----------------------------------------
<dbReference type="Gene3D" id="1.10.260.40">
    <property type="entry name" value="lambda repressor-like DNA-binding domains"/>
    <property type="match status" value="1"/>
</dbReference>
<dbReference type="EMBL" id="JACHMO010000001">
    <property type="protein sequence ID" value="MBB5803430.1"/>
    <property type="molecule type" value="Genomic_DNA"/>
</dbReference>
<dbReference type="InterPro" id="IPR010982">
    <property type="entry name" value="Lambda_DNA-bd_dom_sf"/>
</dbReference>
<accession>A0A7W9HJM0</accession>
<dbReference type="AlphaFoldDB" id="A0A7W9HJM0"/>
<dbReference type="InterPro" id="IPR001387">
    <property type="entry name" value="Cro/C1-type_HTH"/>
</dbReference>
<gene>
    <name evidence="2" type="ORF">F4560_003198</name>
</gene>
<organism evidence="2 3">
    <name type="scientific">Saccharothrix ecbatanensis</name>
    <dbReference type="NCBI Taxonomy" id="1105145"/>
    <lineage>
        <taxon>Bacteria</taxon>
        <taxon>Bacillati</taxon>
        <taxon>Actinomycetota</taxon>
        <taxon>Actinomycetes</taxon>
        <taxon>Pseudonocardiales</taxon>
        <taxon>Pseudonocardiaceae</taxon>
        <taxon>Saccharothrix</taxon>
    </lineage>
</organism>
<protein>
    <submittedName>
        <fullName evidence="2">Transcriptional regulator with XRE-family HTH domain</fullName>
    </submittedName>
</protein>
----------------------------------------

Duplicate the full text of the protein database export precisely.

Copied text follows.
<dbReference type="Gene3D" id="1.10.260.40">
    <property type="entry name" value="lambda repressor-like DNA-binding domains"/>
    <property type="match status" value="1"/>
</dbReference>
<dbReference type="EMBL" id="JACHMO010000001">
    <property type="protein sequence ID" value="MBB5803430.1"/>
    <property type="molecule type" value="Genomic_DNA"/>
</dbReference>
<dbReference type="InterPro" id="IPR010982">
    <property type="entry name" value="Lambda_DNA-bd_dom_sf"/>
</dbReference>
<accession>A0A7W9HJM0</accession>
<dbReference type="AlphaFoldDB" id="A0A7W9HJM0"/>
<dbReference type="InterPro" id="IPR001387">
    <property type="entry name" value="Cro/C1-type_HTH"/>
</dbReference>
<gene>
    <name evidence="2" type="ORF">F4560_003198</name>
</gene>
<organism evidence="2 3">
    <name type="scientific">Saccharothrix ecbatanensis</name>
    <dbReference type="NCBI Taxonomy" id="1105145"/>
    <lineage>
        <taxon>Bacteria</taxon>
        <taxon>Bacillati</taxon>
        <taxon>Actinomycetota</taxon>
        <taxon>Actinomycetes</taxon>
        <taxon>Pseudonocardiales</taxon>
        <taxon>Pseudonocardiaceae</taxon>
        <taxon>Saccharothrix</taxon>
    </lineage>
</organism>
<protein>
    <submittedName>
        <fullName evidence="2">Transcriptional regulator with XRE-family HTH domain</fullName>
    </submittedName>
</protein>